Third, I thoroughly despise the fact that Bush used 9/11 for his own political agenda. I can understand the connection to bin Laden and therefore Afghanistan. You mention that since the Taliban has been toppled, people have been living a more free life. This is true. I still wouldn’t want to even visit, let alone live there, myself. The conditions were, and are, shitty. Even more appalling is the fact of how badly women have been treated in that country. Ever see “Osama?” It’s funny how we liberated that country as soon as it was politically convenient. What I don’t understand is the invasion of Iraq. Bush used 9/11 to bully us into supporting the war, based on ambiguous, at best, data. A shipment of aluminum tubes? To be used for weapons of mass destruction? That’s a pretty big leap of faith. Intelligence reports, even at the time, were conflicting. Yeah, blame the CIA for the disaster in Iraq. I guarantee you that if somehow the reports had been right, Bush would have taken all the credit and the CIA would not even have been mentioned. To be sure, there were obviously more going on than I’m listing here, but even before the war started, I had a tough time imagining Iraq as being an imminent threat. This was reinforced by the fact that the war, from start to finish, took approximately three weeks (not counting our cleanup). Boy, are they a tough country. They would’ve totally kicked our asses if given a bit more time to prepare. Whew, I’m glad we beat them to the punch.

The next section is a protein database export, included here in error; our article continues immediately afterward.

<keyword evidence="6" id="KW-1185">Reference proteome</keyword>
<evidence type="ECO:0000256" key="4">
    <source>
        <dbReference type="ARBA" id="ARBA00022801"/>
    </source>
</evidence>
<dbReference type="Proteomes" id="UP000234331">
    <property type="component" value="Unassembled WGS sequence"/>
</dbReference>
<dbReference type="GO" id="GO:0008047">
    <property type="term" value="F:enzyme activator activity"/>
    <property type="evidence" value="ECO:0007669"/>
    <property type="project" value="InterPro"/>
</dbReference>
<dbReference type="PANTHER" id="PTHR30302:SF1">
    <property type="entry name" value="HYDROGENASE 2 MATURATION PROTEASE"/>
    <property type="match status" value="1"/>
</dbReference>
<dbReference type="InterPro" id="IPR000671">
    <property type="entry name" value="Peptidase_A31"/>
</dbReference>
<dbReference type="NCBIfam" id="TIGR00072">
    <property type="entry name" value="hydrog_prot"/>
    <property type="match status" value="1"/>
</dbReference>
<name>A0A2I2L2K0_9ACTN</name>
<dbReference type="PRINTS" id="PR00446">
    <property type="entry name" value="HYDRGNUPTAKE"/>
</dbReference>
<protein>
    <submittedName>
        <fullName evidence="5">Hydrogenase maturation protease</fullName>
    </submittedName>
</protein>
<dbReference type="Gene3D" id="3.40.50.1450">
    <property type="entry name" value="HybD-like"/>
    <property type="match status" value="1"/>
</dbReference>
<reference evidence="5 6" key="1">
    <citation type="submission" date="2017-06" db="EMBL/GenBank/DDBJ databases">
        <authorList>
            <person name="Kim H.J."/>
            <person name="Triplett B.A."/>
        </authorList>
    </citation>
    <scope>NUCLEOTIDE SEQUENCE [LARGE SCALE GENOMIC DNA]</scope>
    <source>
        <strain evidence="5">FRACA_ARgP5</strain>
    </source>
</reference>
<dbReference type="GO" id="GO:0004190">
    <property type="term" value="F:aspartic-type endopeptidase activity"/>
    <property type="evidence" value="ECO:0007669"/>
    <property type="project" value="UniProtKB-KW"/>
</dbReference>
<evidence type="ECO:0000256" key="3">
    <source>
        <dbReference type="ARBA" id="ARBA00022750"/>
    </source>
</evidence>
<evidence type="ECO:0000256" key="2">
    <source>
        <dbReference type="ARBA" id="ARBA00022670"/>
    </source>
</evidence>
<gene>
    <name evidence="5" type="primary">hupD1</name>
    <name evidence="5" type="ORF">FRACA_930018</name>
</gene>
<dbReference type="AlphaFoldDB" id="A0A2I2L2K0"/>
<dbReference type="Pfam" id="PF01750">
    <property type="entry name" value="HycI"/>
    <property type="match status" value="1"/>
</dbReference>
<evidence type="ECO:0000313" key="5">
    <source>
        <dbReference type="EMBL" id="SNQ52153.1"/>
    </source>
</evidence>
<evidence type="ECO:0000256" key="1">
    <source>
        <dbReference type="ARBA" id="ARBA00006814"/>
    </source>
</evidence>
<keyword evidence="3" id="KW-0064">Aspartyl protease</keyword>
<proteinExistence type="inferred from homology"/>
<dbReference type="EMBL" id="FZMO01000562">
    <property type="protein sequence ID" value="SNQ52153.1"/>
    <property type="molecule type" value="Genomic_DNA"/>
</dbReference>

Now, let me go on to my fourth and main point. I love this country with all my heart. I would not want to live anywhere else. However, I can understand how the world perceives us. They think we are a big bully, especially after we invaded Iraq against the wishes of the United Nations, an organization we are a member of. If anyone else in the United Nations had done what we did, you can bet your ass the United States would stop it from happening. But because it’s America, nobody stopped us, and so there’s a double standard. Basically, we proved the terrorists’ point. Furthermore, the biggest strength and simultaneous weakness of America is its open borders and freedom. Because of this, we have always believed we walked a higher path. We were above terrorism. Attacks on us (see World Trade Center, 1994) didn’t affect the way we lived or the way we thought. After Mr. Bush declared “War on Terrorism,” I knew that they had won on the day of 9/11. No longer would we be allowed to live our lives as we had before. No longer would we think as we had before. Society changed on the day of Bush’s declaration, and not for the better. Those terrorists have succeeded in bringing us down to their level. Depending on what you think, Bush may or may not be a terrorist, but one thing is for sure: Bush completely legitimized it.

Kerry, on the other hand, would make America a laughingstock. I truly do not have faith that he would be a good president, especially when his basic platform is: “Hey, at least I’m not Bush!”

One last thing: I would not have responded if you hadn’t called me stupid. I respected your opinion up until that time, but you blew it when you called me stupid. For the record, I prefer mentally challenged.

Daniel Wilburn